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Conference Final

Lightning lose special-teams battle, fail to end series in Game 6

Go 0-for-2 on power play, allow Capitals to score on only man-advantage

by Brian McNally / Correspondent

WASHINGTON -- The Tampa Bay Lightning have won the special-teams battle for most of the Eastern Conference Final against the Washington Capitals.

That wasn't the case in Game 6 at Capital One Arena on Monday, and it cost the Lightning.

T.J. Oshie scored a power-play goal to give the Capitals a 1-0 lead at 15:12 of the second period, and Washington killed Tampa Bay's two power plays in a 3-0 win that tied the best-of-7 series 3-3.


[RELATED: Lightning 'no good' in Game 6 loss | Complete Lightning vs. Capitals series coverage]


Game 7 is at Tampa Bay on Wednesday (8 p.m. ET; NBCSN, CBC, SN1, TVAS).

"We didn't get one on our chances and they did. That's the way it goes in the playoffs," Lightning captain Steven Stamkos said. "That's why they're so important. It was another element that they were better than us tonight, and that's why they won."

That isn't the way it was early in the series. The Lightning converted 6-of-14 power plays through four games and had at least one goal with the man-advantage in each. They had scored on the power play at least once in nine consecutive games, dating to the second round against the Boston Bruins before Game 5 on Saturday, when they were 0-for-1. On their two chances in Game 6, they had one shot on goal.

Video: TBL@WSH, Gm6: Cooper on struggles, looking ahead

"You've got to be right on your toes, ready power play, be ready penalty killing," Tampa Bay defenseman Ryan McDonagh said. "You don't know when that opportunity might come. It might be late in the game, middle of the game. But you've got to be sharp on your reads."

The Lightning's first chance came 40 seconds into the second period when Jay Beagle was called for hooking. Nicklas Backstrom was whistled for a tripping penalty at 11:03 of the third period, 61 seconds after the Capitals went ahead 2-0 on Devante Smith-Pelly's goal.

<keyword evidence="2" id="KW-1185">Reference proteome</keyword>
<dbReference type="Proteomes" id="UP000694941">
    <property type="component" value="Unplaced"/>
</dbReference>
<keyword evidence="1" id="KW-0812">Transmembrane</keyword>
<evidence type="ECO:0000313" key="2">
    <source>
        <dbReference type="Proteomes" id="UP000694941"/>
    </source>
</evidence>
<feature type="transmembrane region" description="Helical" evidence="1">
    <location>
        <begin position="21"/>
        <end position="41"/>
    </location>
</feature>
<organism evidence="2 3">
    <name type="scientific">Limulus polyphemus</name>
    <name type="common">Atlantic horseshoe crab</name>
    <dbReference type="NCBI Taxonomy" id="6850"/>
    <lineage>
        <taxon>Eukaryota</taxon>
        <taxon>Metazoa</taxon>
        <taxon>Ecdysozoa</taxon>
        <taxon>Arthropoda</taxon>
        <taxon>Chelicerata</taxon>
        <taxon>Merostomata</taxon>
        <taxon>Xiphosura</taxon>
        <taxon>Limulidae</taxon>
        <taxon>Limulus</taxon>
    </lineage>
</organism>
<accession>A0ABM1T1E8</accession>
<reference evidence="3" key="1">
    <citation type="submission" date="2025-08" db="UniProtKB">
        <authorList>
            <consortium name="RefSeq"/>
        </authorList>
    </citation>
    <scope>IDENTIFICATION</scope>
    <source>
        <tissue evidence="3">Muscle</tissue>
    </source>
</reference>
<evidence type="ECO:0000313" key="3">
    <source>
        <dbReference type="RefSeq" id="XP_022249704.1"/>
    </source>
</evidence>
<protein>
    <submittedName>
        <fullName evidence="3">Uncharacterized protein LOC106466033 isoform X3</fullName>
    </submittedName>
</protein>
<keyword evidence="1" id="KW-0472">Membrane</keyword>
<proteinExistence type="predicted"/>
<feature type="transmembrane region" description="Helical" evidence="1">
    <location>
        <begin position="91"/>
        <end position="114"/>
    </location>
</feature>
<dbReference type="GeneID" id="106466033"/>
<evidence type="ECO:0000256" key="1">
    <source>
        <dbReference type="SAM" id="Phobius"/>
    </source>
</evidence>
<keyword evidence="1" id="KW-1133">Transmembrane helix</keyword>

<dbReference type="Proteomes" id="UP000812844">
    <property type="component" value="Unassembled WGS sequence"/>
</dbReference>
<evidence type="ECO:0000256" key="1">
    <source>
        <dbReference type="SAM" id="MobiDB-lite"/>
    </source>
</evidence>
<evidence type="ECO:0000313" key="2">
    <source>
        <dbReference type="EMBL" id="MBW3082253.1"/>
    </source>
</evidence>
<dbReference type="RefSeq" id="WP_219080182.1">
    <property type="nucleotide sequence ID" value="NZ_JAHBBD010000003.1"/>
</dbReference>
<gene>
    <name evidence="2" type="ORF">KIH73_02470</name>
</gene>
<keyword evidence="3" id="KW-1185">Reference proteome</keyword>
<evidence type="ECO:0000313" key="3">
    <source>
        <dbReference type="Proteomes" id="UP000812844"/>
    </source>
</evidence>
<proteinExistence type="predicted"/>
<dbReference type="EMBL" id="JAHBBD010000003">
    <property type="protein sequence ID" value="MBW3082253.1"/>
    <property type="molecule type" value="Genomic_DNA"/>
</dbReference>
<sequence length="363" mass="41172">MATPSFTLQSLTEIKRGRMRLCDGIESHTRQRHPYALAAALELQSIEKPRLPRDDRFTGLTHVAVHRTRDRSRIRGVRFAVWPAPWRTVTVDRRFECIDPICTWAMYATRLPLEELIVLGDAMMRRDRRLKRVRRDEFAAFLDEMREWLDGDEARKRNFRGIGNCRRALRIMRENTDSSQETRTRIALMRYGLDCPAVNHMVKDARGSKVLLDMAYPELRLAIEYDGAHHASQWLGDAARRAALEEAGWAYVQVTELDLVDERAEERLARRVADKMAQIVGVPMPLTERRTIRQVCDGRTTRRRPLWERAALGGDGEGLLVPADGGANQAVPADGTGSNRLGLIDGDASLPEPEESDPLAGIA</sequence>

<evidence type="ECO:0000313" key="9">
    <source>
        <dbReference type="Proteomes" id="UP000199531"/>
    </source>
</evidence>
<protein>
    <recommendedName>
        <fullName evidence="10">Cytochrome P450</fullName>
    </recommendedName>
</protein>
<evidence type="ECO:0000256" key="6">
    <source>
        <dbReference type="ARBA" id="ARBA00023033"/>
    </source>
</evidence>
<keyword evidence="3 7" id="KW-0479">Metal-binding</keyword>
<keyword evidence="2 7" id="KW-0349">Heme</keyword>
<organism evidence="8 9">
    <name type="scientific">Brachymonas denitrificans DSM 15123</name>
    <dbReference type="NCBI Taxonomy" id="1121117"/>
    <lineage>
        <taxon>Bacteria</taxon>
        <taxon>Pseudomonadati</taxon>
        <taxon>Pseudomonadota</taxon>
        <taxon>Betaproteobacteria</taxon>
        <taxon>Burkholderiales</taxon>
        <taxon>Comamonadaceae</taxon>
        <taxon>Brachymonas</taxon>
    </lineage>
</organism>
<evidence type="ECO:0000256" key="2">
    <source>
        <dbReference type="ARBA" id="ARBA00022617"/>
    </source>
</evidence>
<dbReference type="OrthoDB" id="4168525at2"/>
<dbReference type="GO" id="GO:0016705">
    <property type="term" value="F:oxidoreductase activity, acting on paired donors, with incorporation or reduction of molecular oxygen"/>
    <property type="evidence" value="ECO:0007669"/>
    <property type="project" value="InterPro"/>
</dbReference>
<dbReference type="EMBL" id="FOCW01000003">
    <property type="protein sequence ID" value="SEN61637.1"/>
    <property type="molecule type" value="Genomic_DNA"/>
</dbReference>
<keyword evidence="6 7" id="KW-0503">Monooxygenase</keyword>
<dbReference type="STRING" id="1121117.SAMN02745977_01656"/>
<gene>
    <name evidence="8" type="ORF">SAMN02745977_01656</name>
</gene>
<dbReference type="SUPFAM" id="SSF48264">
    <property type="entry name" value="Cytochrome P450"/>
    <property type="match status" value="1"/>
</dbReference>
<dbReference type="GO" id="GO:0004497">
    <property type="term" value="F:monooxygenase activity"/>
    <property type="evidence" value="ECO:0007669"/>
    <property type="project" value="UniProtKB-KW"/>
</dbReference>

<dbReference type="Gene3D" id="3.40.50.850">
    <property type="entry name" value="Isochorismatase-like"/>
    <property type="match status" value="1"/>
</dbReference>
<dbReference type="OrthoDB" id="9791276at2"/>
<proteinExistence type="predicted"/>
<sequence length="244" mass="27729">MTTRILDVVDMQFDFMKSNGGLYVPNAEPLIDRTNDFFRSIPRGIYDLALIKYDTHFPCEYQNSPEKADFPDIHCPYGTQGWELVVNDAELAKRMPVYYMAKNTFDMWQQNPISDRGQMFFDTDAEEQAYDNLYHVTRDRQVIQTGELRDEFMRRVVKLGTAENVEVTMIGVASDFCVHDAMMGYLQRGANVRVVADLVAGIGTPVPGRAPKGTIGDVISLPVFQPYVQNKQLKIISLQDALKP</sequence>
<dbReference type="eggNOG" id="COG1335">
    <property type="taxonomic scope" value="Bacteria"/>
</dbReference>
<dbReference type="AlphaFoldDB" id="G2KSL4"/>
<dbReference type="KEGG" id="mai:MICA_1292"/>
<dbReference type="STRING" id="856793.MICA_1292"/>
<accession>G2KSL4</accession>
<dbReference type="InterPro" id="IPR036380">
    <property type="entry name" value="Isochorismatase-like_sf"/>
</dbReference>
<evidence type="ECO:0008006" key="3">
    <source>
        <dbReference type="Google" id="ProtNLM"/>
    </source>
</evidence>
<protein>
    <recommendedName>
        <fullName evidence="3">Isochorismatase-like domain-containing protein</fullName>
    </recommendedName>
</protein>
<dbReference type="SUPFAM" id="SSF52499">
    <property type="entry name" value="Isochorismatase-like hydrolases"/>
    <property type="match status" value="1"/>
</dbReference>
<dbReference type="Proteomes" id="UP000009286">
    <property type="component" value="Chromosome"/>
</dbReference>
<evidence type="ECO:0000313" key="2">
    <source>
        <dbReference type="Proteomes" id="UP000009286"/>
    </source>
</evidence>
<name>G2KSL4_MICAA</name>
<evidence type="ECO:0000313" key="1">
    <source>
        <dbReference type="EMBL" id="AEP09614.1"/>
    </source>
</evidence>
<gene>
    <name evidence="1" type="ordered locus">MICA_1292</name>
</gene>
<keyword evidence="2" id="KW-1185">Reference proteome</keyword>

Oshie's goal had already tilted the game. Washington was 0-for-8 on the power play since Game 2, when Evgeny Kuznetsov scored late in the second period. The Capitals didn't get a single power play in Game 5. But with the season on the line, they made the most of their one chance in Game 6.

Oshie is the trigger man in the slot on Washington's power play, with Backstrom and Kuznetsov working the right side of the ice, John Carlson at the point, and Alex Ovechkin in the left face-off circle waiting to unleash a one-timer. Backstrom surveyed the Tampa Bay penalty-killers, skated a few strides toward the middle of the ice, and waited for space to open. When it did, he fed Oshie for a one-timer that beat goalie Andrei Vasilevskiy with 37 seconds left on the power play.

Video: TBL@WSH, Gm6: Oshie opens the scoring with PPG

"It's all about trying to look somewhere else and pass it the other way," Backstrom said. "They're a good hockey team and they're going to kill penalties good with sticks in the way, so sometimes you've got to make those reads."

The goal was a disappointment, but Tampa Bay's penalty kill has done good work throughout the series. Despite allowing three goals on the Capitals' first six power plays in the series, it is 11-for-15 overall (73.3 percent). That's not great, but it's better than Washington's 11-for-17 (64.7).

"I'm happy with the way our penalty kill has been in this series," Lightning forward Ryan Callahan said. "We've done a good job against them. They're going to get their opportunities. They're going to get their chances. It was a good play by them. Oshie finds a little hole there and he puts it in the net. By no means is this on our penalty kill. It's on our entire game here."


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